The Secret of Beethoven’s Fifth Symphony
Saturday 28th May, 9.00pm
Received wisdom has it that Beethoven was railing against the loss of his hearing when he wrote his Fifth Symphony. But could the music actually express his belief in the French Revolution? It’s an idea discussed by Ian Hislop and John Eliot Gardiner in a documentary that explores the story behind the music.
Saturday 28th May, 9.30pm
Series three of the historical romp begins with Aramis in pacifist mode, having vowed never to take up his sword again. That is until a violent mercenary arrives at the monastery where the former musketeer now resides… Plus Rupert Everett joins the cast as the villainous Marquis de Feron.
The Musketeers. (BBC/Dusan Martincek)
Battle Of Jutland: The Navy’s Bloodiest Day
Sunday 29th May, 9.00pm
Dan Snow, Shini Somara and Nick Hewitt explore why the battle of Jutland, a naval clash between British and German fleets, resulted in so many casualties, and how it affected the outcome of the First World War. Elsewhere, World War One Remembered: The Battle Of Jutland
(BBC One, Tuesday 31st May, 10.45am) features live coverage of centenary commemorations.
Battle Of Jutland: The Navy’s Bloodiest Day. (BBC/True North)
Storm Troupers: The Fight to Forecast the Weather
Monday 30th May, 9.00pm
Alok Jha considers the role of predicting the weather in the history of military strategy. In 1944, for instance, forecasters working at a secret location were called upon to answer a crucial question: would the weather be good enough for the D-Day landings to proceed?
The Real Versailles
Monday 30th May, 10.30pm
Ahead of a sumptuous new drama set in the court of Louis XIV, historians Lucy Worsley and Helen Castor tell the story of the absolute monarch’s long reign. Expect tales of extravagant palace building, royal sibling rivalry and Machiavellian intrigue.
The Real Versailles. (BBC)
Revolution and Romance: Musical Masters of the 19th Century
Tuesday 31st May, 9.00pm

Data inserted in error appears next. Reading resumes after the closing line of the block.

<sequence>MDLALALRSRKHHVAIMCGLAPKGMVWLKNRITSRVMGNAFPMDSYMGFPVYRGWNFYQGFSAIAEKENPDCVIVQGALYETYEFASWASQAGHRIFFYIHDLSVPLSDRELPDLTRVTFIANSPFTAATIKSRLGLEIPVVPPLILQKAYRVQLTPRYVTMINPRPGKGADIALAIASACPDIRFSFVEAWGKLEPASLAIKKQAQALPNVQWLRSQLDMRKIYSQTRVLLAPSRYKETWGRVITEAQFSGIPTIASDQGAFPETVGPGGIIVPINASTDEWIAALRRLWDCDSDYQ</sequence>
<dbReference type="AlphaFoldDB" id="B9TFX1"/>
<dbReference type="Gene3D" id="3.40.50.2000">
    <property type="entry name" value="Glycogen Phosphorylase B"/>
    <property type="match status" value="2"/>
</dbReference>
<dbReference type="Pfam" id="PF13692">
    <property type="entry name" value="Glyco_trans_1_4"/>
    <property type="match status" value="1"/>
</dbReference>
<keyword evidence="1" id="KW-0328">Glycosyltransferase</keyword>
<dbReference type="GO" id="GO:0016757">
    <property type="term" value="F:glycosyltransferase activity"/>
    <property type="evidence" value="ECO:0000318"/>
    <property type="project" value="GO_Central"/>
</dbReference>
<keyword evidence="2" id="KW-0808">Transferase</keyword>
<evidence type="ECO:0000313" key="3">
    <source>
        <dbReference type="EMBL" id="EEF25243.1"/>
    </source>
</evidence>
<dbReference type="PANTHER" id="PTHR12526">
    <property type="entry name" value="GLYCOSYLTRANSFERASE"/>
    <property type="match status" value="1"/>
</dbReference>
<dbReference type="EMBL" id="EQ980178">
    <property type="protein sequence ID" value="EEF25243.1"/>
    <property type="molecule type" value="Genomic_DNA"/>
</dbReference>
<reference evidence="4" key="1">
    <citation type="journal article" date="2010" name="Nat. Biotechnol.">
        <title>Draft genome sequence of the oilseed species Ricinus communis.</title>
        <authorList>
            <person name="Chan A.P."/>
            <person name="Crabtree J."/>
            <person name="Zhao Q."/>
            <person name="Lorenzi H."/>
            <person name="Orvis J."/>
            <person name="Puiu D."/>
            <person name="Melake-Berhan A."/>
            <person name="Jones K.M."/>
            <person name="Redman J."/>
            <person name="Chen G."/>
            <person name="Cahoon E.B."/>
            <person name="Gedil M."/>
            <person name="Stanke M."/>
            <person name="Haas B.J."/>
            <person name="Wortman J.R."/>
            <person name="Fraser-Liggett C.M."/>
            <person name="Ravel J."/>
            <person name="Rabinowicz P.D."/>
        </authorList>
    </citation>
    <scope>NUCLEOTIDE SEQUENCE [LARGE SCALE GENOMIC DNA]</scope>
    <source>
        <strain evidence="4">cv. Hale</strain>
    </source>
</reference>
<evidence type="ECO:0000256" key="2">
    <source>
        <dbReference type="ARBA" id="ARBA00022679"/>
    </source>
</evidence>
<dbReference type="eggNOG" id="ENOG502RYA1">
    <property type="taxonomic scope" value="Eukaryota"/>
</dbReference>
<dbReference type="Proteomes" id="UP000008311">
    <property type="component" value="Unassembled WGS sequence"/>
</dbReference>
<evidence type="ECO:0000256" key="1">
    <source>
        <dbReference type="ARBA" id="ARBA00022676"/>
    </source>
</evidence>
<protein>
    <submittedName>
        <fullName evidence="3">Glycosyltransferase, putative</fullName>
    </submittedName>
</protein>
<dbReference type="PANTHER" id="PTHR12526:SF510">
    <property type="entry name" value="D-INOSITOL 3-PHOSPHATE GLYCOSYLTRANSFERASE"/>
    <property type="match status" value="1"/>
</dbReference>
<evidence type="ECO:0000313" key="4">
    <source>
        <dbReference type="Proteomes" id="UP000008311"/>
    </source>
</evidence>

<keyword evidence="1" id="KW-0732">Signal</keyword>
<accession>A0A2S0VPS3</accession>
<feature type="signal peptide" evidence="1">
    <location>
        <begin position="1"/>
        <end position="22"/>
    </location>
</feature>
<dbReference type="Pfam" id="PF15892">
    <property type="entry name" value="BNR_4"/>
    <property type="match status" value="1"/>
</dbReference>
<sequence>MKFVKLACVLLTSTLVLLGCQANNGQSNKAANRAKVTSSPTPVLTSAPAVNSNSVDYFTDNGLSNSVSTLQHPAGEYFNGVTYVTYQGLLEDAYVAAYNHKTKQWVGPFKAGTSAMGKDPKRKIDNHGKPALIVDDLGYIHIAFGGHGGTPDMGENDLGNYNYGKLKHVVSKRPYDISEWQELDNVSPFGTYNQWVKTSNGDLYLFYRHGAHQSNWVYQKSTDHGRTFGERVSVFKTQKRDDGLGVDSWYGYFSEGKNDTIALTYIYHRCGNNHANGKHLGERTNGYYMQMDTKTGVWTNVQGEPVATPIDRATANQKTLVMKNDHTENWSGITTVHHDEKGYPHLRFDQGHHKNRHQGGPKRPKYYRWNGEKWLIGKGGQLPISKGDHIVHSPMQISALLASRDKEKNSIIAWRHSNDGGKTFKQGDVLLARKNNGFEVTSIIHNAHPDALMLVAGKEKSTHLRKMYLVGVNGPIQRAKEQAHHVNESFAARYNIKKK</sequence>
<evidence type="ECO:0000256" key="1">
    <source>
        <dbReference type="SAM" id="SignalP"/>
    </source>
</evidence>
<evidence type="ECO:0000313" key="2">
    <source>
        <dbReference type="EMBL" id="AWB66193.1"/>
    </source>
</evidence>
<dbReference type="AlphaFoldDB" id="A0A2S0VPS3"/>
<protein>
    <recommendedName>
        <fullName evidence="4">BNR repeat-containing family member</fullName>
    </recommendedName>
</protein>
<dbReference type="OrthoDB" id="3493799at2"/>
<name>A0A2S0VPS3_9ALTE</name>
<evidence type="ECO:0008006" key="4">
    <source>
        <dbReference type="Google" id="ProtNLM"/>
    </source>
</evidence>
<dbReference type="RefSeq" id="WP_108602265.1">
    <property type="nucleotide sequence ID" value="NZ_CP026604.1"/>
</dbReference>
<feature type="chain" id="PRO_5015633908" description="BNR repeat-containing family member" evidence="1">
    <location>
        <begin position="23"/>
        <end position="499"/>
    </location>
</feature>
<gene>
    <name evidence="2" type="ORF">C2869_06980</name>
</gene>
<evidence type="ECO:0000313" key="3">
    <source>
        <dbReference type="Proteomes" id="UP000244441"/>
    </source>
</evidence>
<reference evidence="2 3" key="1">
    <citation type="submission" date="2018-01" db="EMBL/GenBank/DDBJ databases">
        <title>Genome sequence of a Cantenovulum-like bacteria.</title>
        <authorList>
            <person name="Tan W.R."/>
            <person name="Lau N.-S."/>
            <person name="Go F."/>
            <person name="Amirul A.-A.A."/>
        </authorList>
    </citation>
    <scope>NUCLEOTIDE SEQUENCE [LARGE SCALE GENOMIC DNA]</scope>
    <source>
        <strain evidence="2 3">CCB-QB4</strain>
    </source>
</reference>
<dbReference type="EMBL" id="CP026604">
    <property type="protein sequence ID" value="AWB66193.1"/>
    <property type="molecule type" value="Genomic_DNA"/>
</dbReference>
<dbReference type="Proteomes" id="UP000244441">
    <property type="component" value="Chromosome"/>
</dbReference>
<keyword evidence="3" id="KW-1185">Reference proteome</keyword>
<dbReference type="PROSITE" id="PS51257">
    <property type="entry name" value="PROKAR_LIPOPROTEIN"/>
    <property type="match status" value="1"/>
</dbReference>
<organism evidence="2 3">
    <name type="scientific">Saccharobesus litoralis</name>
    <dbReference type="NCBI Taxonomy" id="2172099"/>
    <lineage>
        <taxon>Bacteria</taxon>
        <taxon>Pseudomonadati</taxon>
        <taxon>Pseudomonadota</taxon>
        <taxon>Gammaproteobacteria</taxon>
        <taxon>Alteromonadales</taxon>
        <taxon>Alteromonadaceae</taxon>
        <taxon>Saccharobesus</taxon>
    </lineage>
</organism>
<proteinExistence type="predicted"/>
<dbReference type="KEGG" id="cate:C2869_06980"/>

Suzy Klein tells the story of music through the 19th century. She begins by considering how the rise of an affluent new middle class freed composers to rip up the rulebook, as they no longer had to rely on the patronage of conservative nobles and royals in order to make a living.
Ben Building: Mussolini, Monuments and Modernism
Wednesday 1st June, 9.00pm
Jonathan Meades visits Rome, Milan, Genoa and the new town of Sabaudia as he ponders what we can learn from the architecture of fascist Italy. There’s more architectural history in the final episode of Dan Cruickshank: At Home with the British
(BBC Four, Thursday 2nd June, 9.00pm), which tells the story of the high-rise flat.
Wednesday 1st June, 9.00pm
Naomi Alderman tells the story of how Paul Ehrlich (1854–1915) pioneered a cure for syphilis. It’s an important story, not just because the treatment worked against a terrible disease, but also because Ehrlich’s ‘magic bullet’ approach – the idea of targeting a specific condition – transformed medicine more widely.
Pick of the week
Wednesday 1st June, 9.30pm
We’re in France. It’s 1667. King Louis XIV wants to consolidate his power. So what does he do? He decides to build the grandest palace ever seen on the site of his father’s hunting lodge. Simon Mirren and David Wolstencroft’s lavish historical drama, which comes with lashings of sex and violence, makes its courtly bow.
Thursday 2nd June, 2.15pm
Jonathan Ruffle’s ambitious drama chronicling life during wartime exactly a century ago returns with five new episodes. This time around, we’re back on the western front, where Kitchener’s new army is gathering in the valley of the Somme ahead of an attack on German lines.